I’m Bodil, a book and identity designer from Trondheim, Norway, currently living in UK where I´m a doctoral researcher at the University of Reading. Read my blog and have a look at my work. Feel free to get in touch if you think there is something I can do for you. Get in touch »
– a blog about my work, ideas, typography and passion for books. And some PhD studies.
PhD | I was excited to enter Teams and the online viva voce examination with Dr Alison Barnes and Professor Eric Kindel today. It went well, and I enjoyed the conversation. After two and a half hours, they confirmed that I had passed and recommended that I would be awarded the degree of Doctor of Philosophy, subject to minor amendments being made to my thesis.
Celebrating with Trine Neumann-Larsen at Britannia Hotel. Happy, exhausted and very proud.
PhD | Today, 16 May 2022, I submitted my thesis. Happy, relieved, exhausted and proud. In the next few months, I will prepare for the online viva voce examination to be held on Tuesday, 2 August 2022. I will be examined by Dr Alison Barnes, School of Humanities and Communication Arts, University of Western Sydney, Australia and Professor Eric Kindel, Head of Department, Typography & Graphic Communication, University of Reading.
Tomorrow is the Norwegian Constitution Day which will be a great day to celebrate in many ways.
PHD | Three years and five months on, after been reading, thinking, writing, searching, sampling, structuring, laughing, crying, wondering, discussing – including a year in lockdown – there are some indications – it´s beginning to look like a thesis…
PHD | 13 February is my final research seminar at the Department of Typography & Graphic Communication. A paper is presented as a part of the seminar comprising a case study of food labels for milk and milk-related products. The presentation provides some of my findings regarding key social changes, food label design and health messages.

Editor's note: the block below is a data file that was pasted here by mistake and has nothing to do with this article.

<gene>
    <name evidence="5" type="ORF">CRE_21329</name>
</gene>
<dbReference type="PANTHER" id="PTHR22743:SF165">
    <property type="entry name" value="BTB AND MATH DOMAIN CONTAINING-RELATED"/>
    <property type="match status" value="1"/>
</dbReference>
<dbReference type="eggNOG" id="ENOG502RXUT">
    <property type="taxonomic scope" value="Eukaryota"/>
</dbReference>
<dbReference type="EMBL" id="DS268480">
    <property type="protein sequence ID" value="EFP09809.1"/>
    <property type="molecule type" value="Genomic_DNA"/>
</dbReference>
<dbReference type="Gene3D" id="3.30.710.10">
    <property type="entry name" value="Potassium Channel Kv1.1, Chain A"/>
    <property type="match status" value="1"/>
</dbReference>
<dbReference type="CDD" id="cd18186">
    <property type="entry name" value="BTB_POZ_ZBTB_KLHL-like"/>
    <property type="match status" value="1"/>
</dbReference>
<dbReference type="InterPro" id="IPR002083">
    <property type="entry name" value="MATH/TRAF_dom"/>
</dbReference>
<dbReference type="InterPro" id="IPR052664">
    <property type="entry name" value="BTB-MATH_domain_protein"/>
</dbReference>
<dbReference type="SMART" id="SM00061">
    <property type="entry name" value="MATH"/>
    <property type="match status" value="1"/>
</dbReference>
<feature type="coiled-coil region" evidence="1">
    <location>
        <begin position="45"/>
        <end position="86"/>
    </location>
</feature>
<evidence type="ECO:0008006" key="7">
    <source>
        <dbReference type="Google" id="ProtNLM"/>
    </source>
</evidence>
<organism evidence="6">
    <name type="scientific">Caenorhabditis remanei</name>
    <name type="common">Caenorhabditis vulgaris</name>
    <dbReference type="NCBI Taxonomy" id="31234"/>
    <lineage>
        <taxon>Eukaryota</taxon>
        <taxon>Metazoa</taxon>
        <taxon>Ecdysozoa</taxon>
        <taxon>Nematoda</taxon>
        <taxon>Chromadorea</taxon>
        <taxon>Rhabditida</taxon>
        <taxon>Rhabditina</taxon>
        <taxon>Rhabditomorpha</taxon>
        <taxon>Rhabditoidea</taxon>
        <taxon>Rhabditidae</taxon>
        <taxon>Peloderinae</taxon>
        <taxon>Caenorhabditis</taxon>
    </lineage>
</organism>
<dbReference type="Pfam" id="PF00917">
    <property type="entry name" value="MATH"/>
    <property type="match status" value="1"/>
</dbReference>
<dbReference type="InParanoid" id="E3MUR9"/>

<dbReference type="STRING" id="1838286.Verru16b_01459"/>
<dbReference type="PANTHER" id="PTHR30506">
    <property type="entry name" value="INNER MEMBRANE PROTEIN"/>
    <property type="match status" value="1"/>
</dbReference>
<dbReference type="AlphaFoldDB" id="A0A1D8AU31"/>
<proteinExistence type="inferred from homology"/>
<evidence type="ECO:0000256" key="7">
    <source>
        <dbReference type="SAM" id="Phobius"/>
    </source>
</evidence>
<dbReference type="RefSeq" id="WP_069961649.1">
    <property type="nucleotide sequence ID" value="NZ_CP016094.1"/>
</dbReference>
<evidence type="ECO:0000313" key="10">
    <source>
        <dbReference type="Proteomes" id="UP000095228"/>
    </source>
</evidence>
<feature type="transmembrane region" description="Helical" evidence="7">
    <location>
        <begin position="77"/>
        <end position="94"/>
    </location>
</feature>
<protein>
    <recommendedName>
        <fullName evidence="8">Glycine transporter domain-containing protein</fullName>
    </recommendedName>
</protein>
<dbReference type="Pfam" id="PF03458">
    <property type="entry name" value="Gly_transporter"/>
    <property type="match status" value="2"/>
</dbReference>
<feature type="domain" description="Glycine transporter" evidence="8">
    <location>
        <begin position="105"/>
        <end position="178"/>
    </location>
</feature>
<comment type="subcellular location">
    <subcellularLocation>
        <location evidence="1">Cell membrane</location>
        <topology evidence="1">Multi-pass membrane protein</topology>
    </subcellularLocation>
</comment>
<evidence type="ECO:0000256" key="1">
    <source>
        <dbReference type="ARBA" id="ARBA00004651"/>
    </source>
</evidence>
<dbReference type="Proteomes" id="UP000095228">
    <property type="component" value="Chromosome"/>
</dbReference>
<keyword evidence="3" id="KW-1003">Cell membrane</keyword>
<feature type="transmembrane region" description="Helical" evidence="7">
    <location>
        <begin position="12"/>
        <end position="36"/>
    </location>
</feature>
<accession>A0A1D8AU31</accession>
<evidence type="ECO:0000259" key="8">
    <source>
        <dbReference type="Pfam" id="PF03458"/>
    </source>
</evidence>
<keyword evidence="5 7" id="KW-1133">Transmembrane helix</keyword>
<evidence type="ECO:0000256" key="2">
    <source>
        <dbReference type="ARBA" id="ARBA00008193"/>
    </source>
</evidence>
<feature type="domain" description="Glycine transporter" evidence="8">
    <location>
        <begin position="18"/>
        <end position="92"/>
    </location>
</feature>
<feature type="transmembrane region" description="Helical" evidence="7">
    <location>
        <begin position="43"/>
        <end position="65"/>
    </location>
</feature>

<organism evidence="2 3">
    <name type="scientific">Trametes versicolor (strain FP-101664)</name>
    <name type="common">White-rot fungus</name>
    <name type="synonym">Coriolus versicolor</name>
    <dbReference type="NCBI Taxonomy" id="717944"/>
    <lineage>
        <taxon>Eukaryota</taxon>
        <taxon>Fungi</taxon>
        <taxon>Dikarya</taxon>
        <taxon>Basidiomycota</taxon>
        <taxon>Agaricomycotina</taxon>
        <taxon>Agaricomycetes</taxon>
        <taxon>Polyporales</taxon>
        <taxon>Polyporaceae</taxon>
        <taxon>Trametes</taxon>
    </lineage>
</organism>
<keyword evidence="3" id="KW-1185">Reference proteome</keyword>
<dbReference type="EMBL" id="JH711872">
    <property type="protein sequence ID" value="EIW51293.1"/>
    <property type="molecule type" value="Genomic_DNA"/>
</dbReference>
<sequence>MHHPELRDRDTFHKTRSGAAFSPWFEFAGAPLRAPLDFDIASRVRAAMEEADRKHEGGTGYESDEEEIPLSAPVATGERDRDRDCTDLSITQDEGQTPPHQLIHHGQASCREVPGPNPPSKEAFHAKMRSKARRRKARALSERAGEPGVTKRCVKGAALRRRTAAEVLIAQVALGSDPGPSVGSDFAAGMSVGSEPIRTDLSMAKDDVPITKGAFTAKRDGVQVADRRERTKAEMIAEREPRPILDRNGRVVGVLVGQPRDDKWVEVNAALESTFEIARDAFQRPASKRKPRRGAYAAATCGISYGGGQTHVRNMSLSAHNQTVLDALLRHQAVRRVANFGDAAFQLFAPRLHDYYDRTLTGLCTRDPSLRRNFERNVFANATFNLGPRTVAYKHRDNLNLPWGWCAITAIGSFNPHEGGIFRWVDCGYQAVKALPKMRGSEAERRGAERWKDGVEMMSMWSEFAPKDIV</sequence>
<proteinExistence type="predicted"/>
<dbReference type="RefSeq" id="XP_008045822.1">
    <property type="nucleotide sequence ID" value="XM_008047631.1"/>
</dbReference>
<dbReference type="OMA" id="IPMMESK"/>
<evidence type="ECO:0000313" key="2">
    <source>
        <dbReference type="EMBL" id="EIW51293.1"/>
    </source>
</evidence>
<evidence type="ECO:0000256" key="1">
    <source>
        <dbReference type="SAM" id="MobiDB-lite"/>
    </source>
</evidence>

PHD | The Centre for Ephemera Studies is located in the Department of Typography and Graphic Communication and holds much exciting material from 1800 to the present day; from domestic and imported food labels to advertisements and posters. I have spent many hours in this room, going through each box at the time.
PHD | Spending one day in The National Archives, Kew London researching milk-related documents from the 1930-1950s; advertisements, letters and written communication between the Milk Marketing Board and various agencies. A huge and crowded place, many documents, a lot of information and many impressions. Some useful stuff – some not…
PHD RESEARCH / INSPIRATION | Bringing my Mac, books, many articles and proper shoes to Norwich for a few days to write, think, be inspired, walk, drink good coffee – write more, read more, think more, drink more good coffee
PHD RESEARCH | The Ephemerist is a quarterly magazine published by The Ephemera Society in the UK. Issue No 186 is bringing together an eclectic group of articles on the theme of ephemera and Food and Drink. My research is presented as a timeline and shows examples of food labels from three periods: 1850–1918, 1918–1945 and 1945–1970. The study explores exchanges in their visual organisation in the context of key social changes, the discovery of the relationship between diet and health, label legislation and the regulation of food production.
Postgraduate research communication success. Congratulations to postgraduate researcher Bodil Mostad Olsen who has won the University’s prize for research communication in a poster competition, held as part of the University’s annual Doctoral Research Conference. Bodil’s communication of her research topic – the history of health communication on food labels – was judged top among a very competitive field of posters representing research across a wide range of arts, science and social science disciplines. Her poster illustrates her collections-based research. It shows the changing influences of scientific understanding of food hygiene and nutrition, food packaging technology, and societal change on the presentation of food to consumers from 1850–1970. This area of typographic and graphic communication practice, although influential in people’s everyday decision-making, has not been considered previously from this wide, contextual perspective.